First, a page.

Whether you have a devoted workout routine or keep busy by chasing after your children all day, you might be wondering if it’s best to consume protein before or after a workout?
It’s a common question and one that leads to other questions — namely, does the timing of your protein intake even matter in the first place? This is especially important if you don’t have time to consume protein right after you finish a workout because your children inevitably need something from you the moment you finish that last rep (or before you’re even done, let’s be honest).
Aside from properly timing your protein intake, we’d like to share some ideas on the best protein sources to fuel your training sessions whether you consume them pre-workout or post-exercise. Let’s start with the basics.
Understanding Protein and Why It’s Important
Before we get into the great debate of whether you should have protein before or after a workout (we know it’s riveting), let’s revisit what protein is and why it matters so much when it comes to building muscle.
Protein is one of three macronutrients (the others are fat and carbohydrates) that’s present throughout your entire body. It’s made up of amino acids, which are the building blocks of protein. Of the 20-plus amino acids, nine of them are known as “essential.”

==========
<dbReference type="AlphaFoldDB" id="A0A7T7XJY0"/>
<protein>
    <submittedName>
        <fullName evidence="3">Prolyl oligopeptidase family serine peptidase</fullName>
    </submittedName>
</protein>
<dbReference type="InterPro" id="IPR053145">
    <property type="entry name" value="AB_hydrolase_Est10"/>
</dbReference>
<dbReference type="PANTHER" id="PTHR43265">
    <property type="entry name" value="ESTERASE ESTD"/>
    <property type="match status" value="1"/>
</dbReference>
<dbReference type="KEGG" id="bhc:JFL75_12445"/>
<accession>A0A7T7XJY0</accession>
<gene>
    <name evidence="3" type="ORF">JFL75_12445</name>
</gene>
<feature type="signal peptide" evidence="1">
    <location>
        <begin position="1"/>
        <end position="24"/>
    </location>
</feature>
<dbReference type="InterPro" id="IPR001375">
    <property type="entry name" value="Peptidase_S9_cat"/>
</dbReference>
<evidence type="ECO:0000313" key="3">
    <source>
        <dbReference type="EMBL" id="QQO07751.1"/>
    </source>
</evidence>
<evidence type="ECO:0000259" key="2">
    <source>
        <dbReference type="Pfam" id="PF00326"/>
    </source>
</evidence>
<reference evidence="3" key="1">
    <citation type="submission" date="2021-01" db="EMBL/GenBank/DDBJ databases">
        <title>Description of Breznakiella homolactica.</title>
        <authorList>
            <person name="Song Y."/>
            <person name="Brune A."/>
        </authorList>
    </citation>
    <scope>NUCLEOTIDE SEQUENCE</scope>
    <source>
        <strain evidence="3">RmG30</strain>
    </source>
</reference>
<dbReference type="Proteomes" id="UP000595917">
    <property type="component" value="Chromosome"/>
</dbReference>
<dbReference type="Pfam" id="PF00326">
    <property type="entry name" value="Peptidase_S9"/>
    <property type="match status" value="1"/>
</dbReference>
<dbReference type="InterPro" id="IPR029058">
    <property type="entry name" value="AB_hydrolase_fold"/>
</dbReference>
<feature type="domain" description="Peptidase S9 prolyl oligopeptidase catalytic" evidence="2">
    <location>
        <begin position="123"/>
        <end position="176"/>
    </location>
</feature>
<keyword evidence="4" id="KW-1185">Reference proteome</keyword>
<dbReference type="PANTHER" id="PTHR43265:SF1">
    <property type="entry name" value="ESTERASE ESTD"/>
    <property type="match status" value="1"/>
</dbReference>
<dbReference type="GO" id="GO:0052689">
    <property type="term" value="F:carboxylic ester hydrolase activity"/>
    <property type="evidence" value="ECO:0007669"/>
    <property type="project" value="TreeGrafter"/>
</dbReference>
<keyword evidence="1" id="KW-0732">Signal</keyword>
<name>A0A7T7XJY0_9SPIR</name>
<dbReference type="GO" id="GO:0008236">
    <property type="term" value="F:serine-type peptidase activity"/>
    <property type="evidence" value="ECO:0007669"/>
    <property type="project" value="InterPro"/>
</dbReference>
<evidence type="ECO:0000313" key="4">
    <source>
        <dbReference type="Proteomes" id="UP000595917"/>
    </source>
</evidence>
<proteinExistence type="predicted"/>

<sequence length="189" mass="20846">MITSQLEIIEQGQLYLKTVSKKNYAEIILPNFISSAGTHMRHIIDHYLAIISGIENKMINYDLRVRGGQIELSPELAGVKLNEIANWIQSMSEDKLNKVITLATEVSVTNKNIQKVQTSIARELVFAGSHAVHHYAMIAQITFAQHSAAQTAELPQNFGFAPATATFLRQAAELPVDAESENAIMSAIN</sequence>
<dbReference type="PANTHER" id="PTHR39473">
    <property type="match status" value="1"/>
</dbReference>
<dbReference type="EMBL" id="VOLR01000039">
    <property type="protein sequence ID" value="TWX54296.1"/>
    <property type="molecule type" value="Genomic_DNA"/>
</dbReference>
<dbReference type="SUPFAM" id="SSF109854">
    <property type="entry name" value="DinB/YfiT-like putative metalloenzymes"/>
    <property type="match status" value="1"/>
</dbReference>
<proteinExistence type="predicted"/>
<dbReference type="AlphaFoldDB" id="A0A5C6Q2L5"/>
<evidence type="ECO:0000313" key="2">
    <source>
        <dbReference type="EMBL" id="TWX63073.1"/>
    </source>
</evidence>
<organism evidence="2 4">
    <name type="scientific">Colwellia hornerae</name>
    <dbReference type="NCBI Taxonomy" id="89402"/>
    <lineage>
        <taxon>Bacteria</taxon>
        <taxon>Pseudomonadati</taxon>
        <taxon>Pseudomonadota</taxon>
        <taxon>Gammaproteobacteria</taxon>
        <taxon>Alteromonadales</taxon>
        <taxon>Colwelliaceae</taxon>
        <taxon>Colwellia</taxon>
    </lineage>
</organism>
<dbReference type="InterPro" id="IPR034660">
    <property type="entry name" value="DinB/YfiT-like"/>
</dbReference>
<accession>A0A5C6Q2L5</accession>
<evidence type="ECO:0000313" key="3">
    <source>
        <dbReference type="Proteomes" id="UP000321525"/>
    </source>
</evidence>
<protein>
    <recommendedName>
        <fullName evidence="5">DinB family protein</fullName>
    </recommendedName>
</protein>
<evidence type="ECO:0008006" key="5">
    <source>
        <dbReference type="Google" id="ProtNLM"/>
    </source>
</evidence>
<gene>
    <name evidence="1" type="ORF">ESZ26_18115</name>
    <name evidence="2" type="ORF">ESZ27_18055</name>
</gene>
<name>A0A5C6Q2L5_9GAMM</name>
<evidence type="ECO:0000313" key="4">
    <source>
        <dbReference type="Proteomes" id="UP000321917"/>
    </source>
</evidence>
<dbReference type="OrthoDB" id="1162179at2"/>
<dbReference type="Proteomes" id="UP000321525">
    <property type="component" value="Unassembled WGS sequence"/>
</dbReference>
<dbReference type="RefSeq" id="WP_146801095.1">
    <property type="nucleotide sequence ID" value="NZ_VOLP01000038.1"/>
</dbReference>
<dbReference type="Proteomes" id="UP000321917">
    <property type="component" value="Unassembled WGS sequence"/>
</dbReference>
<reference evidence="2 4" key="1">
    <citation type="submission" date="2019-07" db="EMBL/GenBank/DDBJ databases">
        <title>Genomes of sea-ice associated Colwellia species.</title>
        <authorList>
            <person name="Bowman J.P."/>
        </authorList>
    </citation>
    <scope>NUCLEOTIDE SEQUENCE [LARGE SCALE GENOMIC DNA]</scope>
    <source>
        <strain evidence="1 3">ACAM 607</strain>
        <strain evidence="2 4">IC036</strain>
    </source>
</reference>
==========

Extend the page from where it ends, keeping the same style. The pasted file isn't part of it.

Those nine essential amino acids can only be acquired through your food. This makes getting enough protein essential not just for fueling your workouts, but also for living and functioning in general. Protein intake is important for maintaining muscle mass, building muscle tissue, and your body composition at large.
Even if you’re not pumping iron, bodybuilding, or focusing on any particular fitness goals, protein consumption literally makes up the building blocks of you as a human! (No big deal, right?)
That said, if you do have any specific fitness goals, and you have a routine that includes anything from resistance training, weight training, and strength training to cardio, judo chopping, or whatever fitness routine floats your boat (water aerobics, perhaps?), protein consumption is key.
Ultimately, the amount of protein you need depends on a variety of factors, including your body composition, activity level, age, and fitness goals. As such, it’s a good idea to consult with a nutritionist or a registered dietitian to help you figure out your unique protein needs.